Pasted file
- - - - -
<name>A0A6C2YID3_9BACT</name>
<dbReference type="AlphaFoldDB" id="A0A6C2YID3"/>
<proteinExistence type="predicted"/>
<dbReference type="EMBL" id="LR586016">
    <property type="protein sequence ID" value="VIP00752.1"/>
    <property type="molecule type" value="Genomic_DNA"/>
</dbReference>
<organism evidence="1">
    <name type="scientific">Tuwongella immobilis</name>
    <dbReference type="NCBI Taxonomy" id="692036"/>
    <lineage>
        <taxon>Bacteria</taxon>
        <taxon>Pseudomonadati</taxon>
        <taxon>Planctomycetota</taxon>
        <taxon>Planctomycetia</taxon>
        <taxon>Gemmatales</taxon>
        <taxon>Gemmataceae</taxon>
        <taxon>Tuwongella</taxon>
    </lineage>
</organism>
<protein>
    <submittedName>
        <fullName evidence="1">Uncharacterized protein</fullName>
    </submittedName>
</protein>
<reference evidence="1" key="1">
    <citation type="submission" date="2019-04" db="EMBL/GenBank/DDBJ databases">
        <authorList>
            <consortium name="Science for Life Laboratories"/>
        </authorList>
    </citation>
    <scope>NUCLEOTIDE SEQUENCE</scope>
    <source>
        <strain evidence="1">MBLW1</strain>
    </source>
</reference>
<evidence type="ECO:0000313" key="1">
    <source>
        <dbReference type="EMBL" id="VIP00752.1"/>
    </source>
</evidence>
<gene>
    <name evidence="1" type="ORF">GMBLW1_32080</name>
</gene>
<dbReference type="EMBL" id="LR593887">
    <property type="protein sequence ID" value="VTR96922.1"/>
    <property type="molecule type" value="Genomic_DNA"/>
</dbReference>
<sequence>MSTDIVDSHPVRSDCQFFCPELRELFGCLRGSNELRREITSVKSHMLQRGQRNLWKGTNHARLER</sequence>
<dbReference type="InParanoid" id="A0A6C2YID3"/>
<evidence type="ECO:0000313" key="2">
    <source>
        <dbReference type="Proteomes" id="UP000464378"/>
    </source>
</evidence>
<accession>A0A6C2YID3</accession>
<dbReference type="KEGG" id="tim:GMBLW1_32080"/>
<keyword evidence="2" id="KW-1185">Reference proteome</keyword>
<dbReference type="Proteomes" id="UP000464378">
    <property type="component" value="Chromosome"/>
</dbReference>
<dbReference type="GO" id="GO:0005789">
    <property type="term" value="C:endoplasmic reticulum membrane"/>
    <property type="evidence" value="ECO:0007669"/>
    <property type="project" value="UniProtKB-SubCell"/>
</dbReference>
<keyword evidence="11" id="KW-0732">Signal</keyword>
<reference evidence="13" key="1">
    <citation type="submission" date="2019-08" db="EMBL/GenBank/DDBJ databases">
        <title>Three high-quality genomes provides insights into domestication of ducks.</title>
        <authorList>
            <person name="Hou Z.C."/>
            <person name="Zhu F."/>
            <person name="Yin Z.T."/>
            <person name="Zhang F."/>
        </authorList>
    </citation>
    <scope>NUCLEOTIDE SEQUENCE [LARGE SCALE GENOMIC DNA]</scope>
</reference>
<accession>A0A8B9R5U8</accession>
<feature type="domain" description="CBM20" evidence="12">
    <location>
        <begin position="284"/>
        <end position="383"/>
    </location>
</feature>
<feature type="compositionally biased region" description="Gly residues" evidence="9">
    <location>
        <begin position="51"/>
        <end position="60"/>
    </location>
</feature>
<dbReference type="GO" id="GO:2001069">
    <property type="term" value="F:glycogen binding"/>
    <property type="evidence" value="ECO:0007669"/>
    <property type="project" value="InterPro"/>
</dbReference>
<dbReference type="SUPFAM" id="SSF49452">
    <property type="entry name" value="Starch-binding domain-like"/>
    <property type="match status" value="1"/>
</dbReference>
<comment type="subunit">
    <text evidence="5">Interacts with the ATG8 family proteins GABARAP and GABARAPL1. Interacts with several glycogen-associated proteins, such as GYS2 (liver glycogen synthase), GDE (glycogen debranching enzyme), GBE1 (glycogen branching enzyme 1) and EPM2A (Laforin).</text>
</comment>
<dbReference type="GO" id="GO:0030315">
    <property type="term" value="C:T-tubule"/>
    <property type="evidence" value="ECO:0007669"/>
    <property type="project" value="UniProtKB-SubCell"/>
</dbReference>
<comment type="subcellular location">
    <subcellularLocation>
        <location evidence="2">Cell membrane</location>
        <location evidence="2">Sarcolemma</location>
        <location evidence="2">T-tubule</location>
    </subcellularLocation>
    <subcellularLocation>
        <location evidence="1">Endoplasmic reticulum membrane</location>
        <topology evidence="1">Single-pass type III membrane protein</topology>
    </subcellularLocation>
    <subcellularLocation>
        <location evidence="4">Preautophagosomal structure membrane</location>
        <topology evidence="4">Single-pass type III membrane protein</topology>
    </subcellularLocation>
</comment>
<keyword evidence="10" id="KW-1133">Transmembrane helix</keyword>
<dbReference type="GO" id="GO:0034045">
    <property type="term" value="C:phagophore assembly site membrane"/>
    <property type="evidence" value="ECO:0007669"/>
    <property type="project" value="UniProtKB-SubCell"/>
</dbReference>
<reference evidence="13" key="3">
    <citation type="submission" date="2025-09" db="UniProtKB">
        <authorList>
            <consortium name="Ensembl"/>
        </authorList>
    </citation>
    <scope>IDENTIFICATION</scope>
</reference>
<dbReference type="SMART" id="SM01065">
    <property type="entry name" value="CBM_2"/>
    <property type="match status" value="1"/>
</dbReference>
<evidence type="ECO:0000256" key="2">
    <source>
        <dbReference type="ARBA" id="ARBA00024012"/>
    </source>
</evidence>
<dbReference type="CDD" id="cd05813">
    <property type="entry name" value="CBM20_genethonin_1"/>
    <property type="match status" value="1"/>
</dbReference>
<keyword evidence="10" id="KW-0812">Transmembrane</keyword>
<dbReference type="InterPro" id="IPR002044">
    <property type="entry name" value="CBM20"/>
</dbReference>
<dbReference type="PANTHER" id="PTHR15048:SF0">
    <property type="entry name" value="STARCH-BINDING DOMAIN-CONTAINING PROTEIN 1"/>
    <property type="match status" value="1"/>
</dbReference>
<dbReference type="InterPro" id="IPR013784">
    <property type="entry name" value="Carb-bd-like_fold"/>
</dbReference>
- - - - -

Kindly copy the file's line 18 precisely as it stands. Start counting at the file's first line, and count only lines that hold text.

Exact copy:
        <taxon>Tuwongella</taxon>